where Di is the maximum absolute distance between pixels in frames i and i+1. R, G, and B are the red, green, and blue components of each pixel, respectively, and depend upon the pixel index n.

With the PHASEINC setting of 2, when all frames have been analyzed the algorithm has a collection of pixel vectors sampled from the frames taken with sequential phase settings. Per the above equation, the metric involves comparing frame i to frame i+1. This explains why phase zero is analyzed twice, once with the horizontal offset incremented by one. As described above, this avoids at the last iteration comparing pixels in subsequent frames with a horizontal offset error of one pixel. The metric Di is noisy, but when plotted for all phases analyzed, a good choice for the phase setting can be determined. In order to prevent the noise from creating a bad phase estimate, the algorithm first determines the longest interval in the Di values below a threshold.

The threshold is first determined by incrementing the threshold value up from zero until 25% of the metric values fall below the threshold. The metric values are then analyzed to find the longest interval below this threshold. The data is processed twice in order to deal with the case that the interval might span across the zero phase setting, requiring the process to wrap from the end to the beginning. The algorithm maintains the starting phase index and index length. Note that for the case of PHASEINC=2 that the actual phase is twice the phase index. The midpoint of the longest interval is determined and then used to determine the optimum initial phase setting.

At the end of capturing frames, A/D setup re-enables frame-to-frame compression, restores the original values of the frame-to-frame threshold, and restores the optimal horizontal offset value. Recall that the horizontal position was incremented to prevent wrapping during the phase adjustment process. When A/D setup exits, the flow of video frames to the receiver resumes and the phase tuning based on compression performance begins. The second phase tuning process continues to refine the phase estimate seeking to minimize the number of segments per frame. This strategy achieves the same objective as the prior implementation of A/D setup. Secondary phase adjustment runs in the background for 200 frames with live video running to the remote unit. It adjusts the phase and monitors the number of segments required to transmit the frame.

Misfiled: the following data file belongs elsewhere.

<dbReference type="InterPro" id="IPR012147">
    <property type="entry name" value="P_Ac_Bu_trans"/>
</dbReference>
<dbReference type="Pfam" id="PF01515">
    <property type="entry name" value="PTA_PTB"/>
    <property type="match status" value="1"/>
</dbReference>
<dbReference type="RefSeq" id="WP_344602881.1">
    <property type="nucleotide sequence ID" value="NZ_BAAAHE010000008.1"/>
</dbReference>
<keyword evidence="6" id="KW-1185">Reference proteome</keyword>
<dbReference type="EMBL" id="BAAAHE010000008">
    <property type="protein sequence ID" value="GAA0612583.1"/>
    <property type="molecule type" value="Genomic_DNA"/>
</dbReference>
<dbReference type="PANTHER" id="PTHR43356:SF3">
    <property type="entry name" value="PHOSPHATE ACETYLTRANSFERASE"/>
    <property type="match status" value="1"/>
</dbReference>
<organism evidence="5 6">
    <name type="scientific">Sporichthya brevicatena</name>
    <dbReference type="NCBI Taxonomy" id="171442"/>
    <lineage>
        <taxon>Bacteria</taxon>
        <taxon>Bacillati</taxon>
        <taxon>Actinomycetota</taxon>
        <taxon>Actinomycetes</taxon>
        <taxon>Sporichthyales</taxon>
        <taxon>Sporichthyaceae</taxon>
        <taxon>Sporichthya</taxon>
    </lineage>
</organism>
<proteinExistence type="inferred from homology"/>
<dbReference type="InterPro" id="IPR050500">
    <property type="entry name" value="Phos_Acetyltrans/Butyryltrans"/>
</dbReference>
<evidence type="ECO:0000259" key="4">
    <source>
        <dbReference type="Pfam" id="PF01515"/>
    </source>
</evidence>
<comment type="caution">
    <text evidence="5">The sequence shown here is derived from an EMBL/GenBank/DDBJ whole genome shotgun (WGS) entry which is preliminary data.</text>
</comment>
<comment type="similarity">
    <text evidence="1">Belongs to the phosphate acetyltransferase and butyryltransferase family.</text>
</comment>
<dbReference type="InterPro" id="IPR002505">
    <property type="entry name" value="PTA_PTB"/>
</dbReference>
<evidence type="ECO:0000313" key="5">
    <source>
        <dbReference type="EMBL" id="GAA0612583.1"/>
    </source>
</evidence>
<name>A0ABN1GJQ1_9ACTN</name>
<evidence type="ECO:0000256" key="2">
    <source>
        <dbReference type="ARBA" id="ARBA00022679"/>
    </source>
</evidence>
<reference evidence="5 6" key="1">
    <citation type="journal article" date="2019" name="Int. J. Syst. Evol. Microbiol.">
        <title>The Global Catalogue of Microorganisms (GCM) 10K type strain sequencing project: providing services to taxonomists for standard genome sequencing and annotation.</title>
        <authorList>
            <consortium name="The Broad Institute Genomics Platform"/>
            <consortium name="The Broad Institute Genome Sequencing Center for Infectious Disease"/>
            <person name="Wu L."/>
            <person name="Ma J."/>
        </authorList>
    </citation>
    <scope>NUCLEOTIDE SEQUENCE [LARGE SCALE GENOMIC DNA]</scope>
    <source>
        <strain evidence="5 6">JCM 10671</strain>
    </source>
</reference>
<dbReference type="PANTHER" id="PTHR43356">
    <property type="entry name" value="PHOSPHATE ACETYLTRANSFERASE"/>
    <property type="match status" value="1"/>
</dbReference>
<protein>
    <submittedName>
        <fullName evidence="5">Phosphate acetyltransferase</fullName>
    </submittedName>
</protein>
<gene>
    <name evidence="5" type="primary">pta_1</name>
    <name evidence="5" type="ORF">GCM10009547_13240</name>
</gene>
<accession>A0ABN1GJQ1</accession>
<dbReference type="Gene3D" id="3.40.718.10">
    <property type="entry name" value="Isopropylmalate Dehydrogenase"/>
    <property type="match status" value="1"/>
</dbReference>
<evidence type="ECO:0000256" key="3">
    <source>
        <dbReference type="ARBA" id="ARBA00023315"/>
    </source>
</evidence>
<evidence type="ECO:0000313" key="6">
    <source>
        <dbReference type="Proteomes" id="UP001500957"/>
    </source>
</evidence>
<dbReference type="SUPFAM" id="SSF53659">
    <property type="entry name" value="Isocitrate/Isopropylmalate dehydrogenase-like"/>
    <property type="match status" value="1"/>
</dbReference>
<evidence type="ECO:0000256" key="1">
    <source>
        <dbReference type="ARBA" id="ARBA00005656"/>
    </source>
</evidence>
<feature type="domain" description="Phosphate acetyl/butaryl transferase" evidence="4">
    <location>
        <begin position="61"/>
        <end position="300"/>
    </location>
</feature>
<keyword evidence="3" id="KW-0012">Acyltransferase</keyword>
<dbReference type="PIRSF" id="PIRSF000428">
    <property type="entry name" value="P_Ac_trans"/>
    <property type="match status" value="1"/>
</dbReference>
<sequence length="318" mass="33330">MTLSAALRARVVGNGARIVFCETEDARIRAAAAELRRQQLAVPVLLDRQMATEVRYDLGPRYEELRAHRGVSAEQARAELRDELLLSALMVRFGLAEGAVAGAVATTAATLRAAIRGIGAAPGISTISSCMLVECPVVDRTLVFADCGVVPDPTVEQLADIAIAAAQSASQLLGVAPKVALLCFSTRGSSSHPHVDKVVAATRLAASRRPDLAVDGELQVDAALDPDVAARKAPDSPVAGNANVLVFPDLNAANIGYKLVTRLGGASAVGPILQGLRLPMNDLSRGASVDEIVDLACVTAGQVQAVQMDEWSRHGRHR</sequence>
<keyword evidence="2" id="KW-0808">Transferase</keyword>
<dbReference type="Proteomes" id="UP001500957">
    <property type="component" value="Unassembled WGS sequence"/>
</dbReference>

As discussed above, there is a long settle time associated with changing the phase when frame-to-frame compression is active. Releasing the video flow provides the perception of a fast execution of the A/D setup process and allows the secondary phase adjustment process time after initial setup completes to operate within the settling time requirement. Secondary phase adjustment incrementally adjusts the phase back and forth around the current setting in search of a better phase value. The video toggles back and forth slightly, so it is not desirable for the phase process to run indefinitely. Currently the phase adjustment process runs for 200 frames and then shuts off. Reactivating A/D setup either manually from the OSD display screen or automatically as a new resolution or new source is detected causes secondary phase adjust to run again after initial A/D setup completes. The toggling video is acceptable for a few seconds because the user is accustomed to systems that improve display quality during the first few seconds of a new signal source.